Look at any of the objets d’art at the new exhibit in Norwich, England, and the name of their maker is immediately obvious: Carl Fabergé. The Russian jeweller is synonymous with the extravagant works of art created for the Russian royal family. While his shop in St. Petersburg buzzed with activity as it filled orders from the tsar and family as well as the extravagantly rich families who occupied the tip of Russian society. Today, Fabergé—who called himself an “artist jeweller,” above such “people of commerce” like Cartier and Boucheron—is far more famous than his contemporaries.
Now, the Russia Season: Royal Fabergé, an exhibit at the Sainsbury Centre for Visual Arts opens the world of Fabergé. Timed for the centenary of the Russian Revolution, and the companion show for Radical Russia, the show includes more than 60 works of Fabergé from the Royal Collection, including the Basket of Flowers Egg from 1901. It’s one of three imperial Easter eggs owned by the Queen. As the Royal Collection states, it “contains wild flowers, leaves and husks of enamel on gold. Commissioned by Tsar Nicholas II as an Easter present for Tsarina Alexandra Feodorovna in 1901, the Basket of Flowers Egg cost 6,850 roubles.” It was acquired by Queen Mary in 1933, after being seized by the Soviets and sold off for 2,000 roubles.
Fabergé’s extraordinary works of art
While the imperial Easter eggs were the most famous creations created by the famous firm, they weren’t all. As I wrote in 2015, “During Carl Fabergé’s 35-year tenure as head of the firm, from 1882 to the revolution, it created roughly 200,000 unique objects—everything from pins, brooches and bracelets, to umbrella handles and picture frames, as well as tiaras, opulent boxes and all sorts of objets d’art. No piece could be too fanciful or frivolous. For what set the original eponymous firm apart was an intense drive to create the most wondrous objects possible. The workshops employed 300 goldsmiths, stone carvers and enamellists, who had modern conveniences, including electricity, as well as a doctor and a canteen.”
In addition to shops in Russia, Fabergé had a store in London, where Queen Alexandra and her husband, Edward VII, loved to pick up pieces for their personal collection. Alexandra was obsessed with recreating the farm at their Sandringham estate in stone and precious metals. Only the best, most realistic animals would join the royal collection. Even more importantly, they are unique. As Edward said, “We do not want any duplicates.” So Norfolk’s rats, crows, stouts and swallows were recreated in glorious detail. The items are tiny. The opal-and-ruby stout measures a mere 1.0 x 2.7 x 1.0 cm.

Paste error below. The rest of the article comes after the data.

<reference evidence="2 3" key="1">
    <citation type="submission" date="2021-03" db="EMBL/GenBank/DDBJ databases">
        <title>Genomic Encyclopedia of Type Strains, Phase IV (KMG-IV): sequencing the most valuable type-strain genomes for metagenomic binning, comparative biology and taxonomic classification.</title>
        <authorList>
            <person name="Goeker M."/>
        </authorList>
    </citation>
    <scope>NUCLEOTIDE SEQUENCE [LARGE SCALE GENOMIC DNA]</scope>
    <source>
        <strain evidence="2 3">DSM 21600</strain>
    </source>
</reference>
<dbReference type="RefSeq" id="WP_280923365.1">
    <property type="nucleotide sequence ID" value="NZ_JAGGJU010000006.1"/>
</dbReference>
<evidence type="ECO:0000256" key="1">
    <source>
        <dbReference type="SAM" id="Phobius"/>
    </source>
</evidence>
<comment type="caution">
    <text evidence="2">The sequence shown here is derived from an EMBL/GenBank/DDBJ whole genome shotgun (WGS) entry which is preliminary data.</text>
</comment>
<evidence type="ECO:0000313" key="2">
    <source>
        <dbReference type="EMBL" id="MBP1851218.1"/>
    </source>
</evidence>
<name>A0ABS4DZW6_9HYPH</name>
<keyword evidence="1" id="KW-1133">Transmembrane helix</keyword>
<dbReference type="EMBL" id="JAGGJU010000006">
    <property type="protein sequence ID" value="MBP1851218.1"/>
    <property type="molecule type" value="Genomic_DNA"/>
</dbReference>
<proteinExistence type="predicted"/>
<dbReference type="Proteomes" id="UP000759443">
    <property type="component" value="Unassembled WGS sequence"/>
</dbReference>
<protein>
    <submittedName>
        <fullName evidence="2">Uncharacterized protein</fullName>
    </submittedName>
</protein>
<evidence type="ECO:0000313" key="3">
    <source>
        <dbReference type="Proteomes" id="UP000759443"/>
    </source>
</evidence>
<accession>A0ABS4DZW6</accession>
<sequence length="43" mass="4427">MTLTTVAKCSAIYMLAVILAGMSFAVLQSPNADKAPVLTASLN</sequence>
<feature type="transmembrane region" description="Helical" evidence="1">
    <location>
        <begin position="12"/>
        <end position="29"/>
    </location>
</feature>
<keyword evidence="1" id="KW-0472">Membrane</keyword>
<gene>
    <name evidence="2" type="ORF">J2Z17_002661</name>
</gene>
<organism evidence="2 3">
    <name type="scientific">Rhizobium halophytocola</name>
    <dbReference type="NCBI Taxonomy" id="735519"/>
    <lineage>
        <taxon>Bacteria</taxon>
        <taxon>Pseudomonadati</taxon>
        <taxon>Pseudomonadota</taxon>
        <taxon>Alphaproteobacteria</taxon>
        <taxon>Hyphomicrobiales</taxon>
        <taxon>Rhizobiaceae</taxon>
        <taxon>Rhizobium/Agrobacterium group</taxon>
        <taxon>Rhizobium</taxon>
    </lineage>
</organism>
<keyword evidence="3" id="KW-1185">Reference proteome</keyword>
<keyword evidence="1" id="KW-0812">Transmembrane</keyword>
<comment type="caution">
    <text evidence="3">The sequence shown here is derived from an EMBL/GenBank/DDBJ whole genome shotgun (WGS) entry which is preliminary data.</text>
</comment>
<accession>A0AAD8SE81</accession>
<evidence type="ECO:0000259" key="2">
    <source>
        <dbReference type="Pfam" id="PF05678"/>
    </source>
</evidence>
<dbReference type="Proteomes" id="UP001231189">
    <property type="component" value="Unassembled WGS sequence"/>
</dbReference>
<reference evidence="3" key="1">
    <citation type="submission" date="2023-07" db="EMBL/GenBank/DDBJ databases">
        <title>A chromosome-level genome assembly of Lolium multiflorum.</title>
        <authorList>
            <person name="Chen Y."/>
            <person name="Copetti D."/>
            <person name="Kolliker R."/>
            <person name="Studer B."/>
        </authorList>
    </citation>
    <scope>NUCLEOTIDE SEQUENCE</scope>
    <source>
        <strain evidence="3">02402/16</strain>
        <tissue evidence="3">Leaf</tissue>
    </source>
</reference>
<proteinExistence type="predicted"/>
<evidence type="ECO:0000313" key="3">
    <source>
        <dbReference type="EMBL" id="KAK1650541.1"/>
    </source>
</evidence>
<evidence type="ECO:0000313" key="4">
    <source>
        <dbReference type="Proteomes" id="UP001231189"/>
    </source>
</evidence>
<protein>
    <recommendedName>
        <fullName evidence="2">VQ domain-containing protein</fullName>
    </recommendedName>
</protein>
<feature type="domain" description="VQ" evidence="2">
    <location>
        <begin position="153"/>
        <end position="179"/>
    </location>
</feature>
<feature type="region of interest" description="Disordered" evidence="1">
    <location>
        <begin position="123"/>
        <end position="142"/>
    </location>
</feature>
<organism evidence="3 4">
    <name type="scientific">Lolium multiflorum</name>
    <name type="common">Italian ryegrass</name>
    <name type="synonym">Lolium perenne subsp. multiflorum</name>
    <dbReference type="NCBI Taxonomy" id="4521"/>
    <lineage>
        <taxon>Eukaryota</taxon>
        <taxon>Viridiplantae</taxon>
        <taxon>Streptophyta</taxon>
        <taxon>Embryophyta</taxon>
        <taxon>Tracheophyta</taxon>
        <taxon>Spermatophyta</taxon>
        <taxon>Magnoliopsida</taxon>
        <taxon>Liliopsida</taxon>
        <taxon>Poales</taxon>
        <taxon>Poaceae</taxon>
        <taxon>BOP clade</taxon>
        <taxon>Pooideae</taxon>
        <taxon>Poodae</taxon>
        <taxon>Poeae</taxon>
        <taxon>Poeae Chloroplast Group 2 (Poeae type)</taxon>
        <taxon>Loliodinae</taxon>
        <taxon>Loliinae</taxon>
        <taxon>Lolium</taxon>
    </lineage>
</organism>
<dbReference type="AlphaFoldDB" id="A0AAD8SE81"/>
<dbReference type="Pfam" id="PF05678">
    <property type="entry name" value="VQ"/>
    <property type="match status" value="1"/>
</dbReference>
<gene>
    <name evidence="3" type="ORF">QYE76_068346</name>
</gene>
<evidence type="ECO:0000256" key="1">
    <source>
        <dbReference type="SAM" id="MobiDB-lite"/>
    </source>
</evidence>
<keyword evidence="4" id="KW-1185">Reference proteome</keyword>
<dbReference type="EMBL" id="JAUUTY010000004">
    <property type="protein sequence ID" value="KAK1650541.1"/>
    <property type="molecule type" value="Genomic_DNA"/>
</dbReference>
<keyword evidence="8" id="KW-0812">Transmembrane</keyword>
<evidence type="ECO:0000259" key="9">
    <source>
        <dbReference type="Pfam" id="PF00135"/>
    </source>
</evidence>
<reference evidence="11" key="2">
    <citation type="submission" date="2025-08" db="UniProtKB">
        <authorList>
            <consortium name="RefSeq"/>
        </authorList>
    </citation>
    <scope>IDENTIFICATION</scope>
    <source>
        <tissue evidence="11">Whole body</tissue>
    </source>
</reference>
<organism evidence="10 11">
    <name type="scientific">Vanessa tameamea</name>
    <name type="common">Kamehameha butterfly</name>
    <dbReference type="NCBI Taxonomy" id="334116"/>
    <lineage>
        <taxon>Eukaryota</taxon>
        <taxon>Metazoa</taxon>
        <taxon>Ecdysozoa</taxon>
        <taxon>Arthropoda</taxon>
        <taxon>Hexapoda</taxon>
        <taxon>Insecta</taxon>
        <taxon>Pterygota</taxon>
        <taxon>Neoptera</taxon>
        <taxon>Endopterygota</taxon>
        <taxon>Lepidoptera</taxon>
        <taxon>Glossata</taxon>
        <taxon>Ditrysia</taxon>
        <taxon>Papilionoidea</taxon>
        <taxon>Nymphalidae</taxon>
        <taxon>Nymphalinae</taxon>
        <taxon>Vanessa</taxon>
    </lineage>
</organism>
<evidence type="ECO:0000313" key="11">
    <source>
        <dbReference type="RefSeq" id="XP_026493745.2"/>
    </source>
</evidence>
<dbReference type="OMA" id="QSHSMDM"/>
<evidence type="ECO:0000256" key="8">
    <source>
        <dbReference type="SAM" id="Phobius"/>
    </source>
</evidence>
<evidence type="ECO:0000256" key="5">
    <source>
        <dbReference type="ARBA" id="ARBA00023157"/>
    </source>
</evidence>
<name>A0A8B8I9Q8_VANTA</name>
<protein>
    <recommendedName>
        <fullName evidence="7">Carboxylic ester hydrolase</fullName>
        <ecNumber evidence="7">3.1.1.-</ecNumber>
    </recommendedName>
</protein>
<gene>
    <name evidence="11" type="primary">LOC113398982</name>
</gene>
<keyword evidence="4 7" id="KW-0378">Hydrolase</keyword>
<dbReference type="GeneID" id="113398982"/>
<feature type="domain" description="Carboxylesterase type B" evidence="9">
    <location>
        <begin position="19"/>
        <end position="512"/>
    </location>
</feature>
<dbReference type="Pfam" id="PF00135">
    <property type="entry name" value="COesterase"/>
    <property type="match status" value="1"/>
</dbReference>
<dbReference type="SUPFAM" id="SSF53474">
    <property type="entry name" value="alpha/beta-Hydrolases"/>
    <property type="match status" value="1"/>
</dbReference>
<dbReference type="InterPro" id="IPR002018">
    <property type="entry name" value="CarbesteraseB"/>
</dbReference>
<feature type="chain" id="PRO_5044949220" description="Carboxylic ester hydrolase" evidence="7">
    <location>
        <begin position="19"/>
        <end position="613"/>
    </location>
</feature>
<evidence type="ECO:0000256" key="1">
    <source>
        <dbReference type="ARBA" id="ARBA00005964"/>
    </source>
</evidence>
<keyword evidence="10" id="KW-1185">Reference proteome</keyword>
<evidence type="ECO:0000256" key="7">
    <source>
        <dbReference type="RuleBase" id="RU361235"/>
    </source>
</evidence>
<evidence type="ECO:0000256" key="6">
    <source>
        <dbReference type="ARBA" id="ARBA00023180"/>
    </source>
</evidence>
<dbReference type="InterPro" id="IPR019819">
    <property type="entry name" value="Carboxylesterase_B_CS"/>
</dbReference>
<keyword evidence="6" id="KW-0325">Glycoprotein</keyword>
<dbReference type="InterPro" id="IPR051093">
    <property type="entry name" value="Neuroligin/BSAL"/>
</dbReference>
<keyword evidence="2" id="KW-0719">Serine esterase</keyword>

Among the royal collectibles is a model of the king’s beloved Norfolk terrier, Caesar, whose likeness was sculpted by Faberge’s craftsmen, right down to the gold and enamelled collar with the inscription, “I belong to the King.”
Many of those animals are at the exhibition in Norwich, including a startlingly realistic dormouse, which Queen Alexandra purchased on Nov. 5, 1912 at a cost of £33 (the equivalent of £3,460 today). Made of chalcedony, its sapphire eyes watch for enemies while platinum whiskers twitch above straw made of gold.
Fabergé’s world collapsed with the revolution in 1917. He died three years later in Switzerland. Ironically, his works are more famous today than they were a 100 years ago, while most of the revolutionaries who destroyed his business have long since been consigned to history’s backwaters. Carl Fabergé’s works are on display in Norwich at the Sainsbury Centre for Visual Arts until Feb. 11, 2018.